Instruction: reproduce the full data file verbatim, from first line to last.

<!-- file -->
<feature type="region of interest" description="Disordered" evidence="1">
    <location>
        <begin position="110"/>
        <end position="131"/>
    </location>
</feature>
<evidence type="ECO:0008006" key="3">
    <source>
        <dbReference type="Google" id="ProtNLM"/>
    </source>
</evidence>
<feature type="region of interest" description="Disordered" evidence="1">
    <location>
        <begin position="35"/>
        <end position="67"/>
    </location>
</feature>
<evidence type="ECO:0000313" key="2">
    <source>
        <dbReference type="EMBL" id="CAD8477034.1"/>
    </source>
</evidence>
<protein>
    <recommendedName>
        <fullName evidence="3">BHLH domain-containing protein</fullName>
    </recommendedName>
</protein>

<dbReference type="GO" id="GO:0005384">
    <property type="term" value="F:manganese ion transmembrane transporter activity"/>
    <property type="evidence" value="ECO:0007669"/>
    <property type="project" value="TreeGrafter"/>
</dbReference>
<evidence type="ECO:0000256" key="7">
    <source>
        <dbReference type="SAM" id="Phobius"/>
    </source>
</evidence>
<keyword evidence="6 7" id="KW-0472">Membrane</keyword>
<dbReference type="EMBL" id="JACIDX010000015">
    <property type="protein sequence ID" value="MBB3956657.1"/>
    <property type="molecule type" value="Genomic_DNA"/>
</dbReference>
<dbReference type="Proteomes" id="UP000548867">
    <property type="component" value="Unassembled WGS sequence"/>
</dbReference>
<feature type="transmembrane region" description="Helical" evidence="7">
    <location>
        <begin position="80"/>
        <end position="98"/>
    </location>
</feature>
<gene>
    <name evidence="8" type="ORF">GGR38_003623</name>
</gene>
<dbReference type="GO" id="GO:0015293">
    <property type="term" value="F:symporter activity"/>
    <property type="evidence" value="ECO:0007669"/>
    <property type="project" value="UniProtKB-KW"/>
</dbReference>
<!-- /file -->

<feature type="region of interest" description="Disordered" evidence="1">
    <location>
        <begin position="110"/>
        <end position="131"/>
    </location>
</feature>
<evidence type="ECO:0008006" key="3">
    <source>
        <dbReference type="Google" id="ProtNLM"/>
    </source>
</evidence>
<feature type="region of interest" description="Disordered" evidence="1">
    <location>
        <begin position="35"/>
        <end position="67"/>
    </location>
</feature>
<evidence type="ECO:0000313" key="2">
    <source>
        <dbReference type="EMBL" id="CAD8477034.1"/>
    </source>
</evidence>
<protein>
    <recommendedName>
        <fullName evidence="3">BHLH domain-containing protein</fullName>
    </recommendedName>
</protein>

<dbReference type="GO" id="GO:0005384">
    <property type="term" value="F:manganese ion transmembrane transporter activity"/>
    <property type="evidence" value="ECO:0007669"/>
    <property type="project" value="TreeGrafter"/>
</dbReference>
<evidence type="ECO:0000256" key="7">
    <source>
        <dbReference type="SAM" id="Phobius"/>
    </source>
</evidence>
<keyword evidence="6 7" id="KW-0472">Membrane</keyword>
<dbReference type="EMBL" id="JACIDX010000015">
    <property type="protein sequence ID" value="MBB3956657.1"/>
    <property type="molecule type" value="Genomic_DNA"/>
</dbReference>
<dbReference type="Proteomes" id="UP000548867">
    <property type="component" value="Unassembled WGS sequence"/>
</dbReference>
<feature type="transmembrane region" description="Helical" evidence="7">
    <location>
        <begin position="80"/>
        <end position="98"/>
    </location>
</feature>
<gene>
    <name evidence="8" type="ORF">GGR38_003623</name>
</gene>
<dbReference type="GO" id="GO:0015293">
    <property type="term" value="F:symporter activity"/>
    <property type="evidence" value="ECO:0007669"/>
    <property type="project" value="UniProtKB-KW"/>
</dbReference>